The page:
Pulitzer Prize-winner Jared Diamond explains why some nations make it through epic crises and why others fail.
- "A country is not going to resolve a national crisis unless it acknowledges that it's in a crisis," says Jared Diamond. "If you don't, you're going to get nowhere. Many Americans still don't recognize today that the United States is descending into a crisis."
- The U.S. tends to focus on "bad countries" like China, Canada and Mexico as the root of its problems, however Diamond points out the missing piece: Americans are generating their own problems.
- The crisis the U.S. is experiencing is not cause for despair. The U.S. has survived many tragedies, such as the War of Independence and the Great Depression – history is proof that the U.S. can get through this current crisis too.
Changing people's minds isn't how we end polarization. Tolerance is the gateway to peaceful coexistence.
- The goal of tolerance is not for everyone to arrive at a consensus on divisive issues, or to accept each other's views. Sarah Ruger suggests that tolerance is learning how to coexist peacefully through difference.
- Tolerance is a word with a lot of baggage, but tolerance is not patronizing or insulting; it is a starting point for something better.
- Peaceful coexistence and a focus on common goals enables people of all convictions to work towards positive social ends like innovation, social progress, and the defense of equal rights.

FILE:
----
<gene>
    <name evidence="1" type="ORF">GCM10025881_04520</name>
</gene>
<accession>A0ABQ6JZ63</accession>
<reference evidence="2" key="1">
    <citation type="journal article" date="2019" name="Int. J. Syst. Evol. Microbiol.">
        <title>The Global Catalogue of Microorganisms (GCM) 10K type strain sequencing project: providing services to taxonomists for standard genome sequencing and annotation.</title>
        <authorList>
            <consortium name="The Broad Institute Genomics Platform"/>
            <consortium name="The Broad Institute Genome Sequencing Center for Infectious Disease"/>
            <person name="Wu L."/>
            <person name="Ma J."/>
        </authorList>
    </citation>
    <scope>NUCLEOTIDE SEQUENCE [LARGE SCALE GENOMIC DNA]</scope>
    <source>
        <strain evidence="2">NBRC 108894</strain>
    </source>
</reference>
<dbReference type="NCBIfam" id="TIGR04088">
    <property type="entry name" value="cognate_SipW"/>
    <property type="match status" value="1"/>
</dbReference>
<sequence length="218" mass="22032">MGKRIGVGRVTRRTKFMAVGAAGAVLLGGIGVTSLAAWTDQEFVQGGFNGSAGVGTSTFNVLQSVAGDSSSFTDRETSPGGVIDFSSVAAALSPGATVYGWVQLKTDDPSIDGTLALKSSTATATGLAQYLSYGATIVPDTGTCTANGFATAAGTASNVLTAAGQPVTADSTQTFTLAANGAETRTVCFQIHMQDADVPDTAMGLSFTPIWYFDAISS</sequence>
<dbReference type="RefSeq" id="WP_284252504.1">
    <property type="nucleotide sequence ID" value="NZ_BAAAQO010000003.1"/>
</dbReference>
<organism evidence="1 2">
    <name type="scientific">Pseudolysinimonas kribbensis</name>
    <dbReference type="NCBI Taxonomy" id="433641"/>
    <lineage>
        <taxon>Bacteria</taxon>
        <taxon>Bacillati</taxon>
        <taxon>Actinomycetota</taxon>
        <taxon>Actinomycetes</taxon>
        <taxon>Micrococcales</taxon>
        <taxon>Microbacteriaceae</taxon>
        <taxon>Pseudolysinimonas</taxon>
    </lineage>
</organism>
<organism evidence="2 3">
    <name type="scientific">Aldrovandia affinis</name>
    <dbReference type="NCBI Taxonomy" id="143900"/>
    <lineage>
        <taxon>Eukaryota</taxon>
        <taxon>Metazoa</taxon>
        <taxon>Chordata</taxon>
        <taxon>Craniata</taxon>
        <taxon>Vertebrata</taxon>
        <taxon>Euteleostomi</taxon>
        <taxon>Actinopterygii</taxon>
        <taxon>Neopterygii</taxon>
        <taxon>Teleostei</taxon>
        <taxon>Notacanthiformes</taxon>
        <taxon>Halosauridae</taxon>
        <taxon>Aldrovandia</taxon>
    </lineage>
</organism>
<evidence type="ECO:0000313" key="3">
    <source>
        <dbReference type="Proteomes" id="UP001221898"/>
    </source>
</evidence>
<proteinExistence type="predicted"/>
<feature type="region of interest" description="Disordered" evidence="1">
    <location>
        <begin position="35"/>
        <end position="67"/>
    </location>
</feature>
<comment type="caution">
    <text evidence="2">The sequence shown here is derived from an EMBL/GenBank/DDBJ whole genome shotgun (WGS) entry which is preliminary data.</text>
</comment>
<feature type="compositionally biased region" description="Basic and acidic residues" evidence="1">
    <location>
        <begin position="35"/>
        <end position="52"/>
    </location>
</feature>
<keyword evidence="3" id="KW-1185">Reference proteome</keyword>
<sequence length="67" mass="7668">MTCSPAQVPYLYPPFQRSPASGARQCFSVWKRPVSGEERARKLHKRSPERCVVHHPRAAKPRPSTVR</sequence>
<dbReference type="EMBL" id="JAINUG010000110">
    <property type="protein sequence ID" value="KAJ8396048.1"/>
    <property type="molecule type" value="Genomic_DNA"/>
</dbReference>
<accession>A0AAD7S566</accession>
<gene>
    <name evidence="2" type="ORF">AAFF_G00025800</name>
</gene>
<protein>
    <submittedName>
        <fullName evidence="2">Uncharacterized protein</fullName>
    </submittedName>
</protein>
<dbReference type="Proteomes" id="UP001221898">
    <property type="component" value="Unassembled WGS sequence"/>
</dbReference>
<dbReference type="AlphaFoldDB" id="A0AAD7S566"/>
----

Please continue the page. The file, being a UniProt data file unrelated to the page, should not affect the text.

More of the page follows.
Policy advisor Simon Anholt believes the question we should ask is, which country is the "goodest"?
- The popularity of Trump's "Make America Great Again" slogan shows many Americas fear their country has fallen from greatness.
- The Good Country Index measures how much good countries do for the world, not themselves.
- Being viewed as a good country, not a great one, improves a country's national brand, in turn helping them grow and improve internally.
Make America Great Again. The campaign slogan of then-candidate Donald Trump resonated fiercely with many Americans. They put it on hats;, they chanted it at rallies, and they erected giant billboards to proclaim its gospel to any passersby. Joy Villa even wore a transforming dress dedicated to it.
Underlining the sentiment is the belief that at some point in its history, America was the best country in the world. But it's fallen from its former glory, and the new imperative is to reclaim that title. Recent events have shown that the idea still holds sway over right-leaning voters, and while toxic to left-leaning voters today, it wasn't long ago that the message stirred their hearts as well.